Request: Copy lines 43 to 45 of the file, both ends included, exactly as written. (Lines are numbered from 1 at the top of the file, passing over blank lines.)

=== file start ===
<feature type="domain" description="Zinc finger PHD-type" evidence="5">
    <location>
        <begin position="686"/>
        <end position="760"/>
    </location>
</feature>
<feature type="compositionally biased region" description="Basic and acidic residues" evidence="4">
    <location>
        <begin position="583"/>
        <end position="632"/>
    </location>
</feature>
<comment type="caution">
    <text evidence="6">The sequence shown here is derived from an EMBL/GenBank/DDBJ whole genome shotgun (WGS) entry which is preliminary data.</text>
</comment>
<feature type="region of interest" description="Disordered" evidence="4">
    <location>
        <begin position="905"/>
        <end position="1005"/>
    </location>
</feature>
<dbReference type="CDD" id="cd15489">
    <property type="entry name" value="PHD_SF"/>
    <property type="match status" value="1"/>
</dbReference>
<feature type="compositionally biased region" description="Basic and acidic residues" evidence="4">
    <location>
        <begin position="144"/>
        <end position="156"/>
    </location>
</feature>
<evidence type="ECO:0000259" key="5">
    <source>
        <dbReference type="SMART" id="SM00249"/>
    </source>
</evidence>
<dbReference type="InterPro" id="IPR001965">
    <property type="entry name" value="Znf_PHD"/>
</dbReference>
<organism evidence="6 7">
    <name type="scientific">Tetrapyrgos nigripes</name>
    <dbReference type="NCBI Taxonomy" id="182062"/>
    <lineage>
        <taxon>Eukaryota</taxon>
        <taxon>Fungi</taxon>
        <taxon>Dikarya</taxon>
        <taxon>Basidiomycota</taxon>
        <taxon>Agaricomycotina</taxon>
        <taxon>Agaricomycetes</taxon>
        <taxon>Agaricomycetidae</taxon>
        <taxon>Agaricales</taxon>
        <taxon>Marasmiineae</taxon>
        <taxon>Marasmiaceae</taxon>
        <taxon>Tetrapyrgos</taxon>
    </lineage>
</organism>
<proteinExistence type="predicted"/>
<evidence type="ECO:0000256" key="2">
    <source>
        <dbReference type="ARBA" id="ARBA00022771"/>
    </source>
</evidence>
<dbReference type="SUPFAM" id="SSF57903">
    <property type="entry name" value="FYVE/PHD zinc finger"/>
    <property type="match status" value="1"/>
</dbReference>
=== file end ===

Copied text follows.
    <lineage>
        <taxon>Eukaryota</taxon>
        <taxon>Fungi</taxon>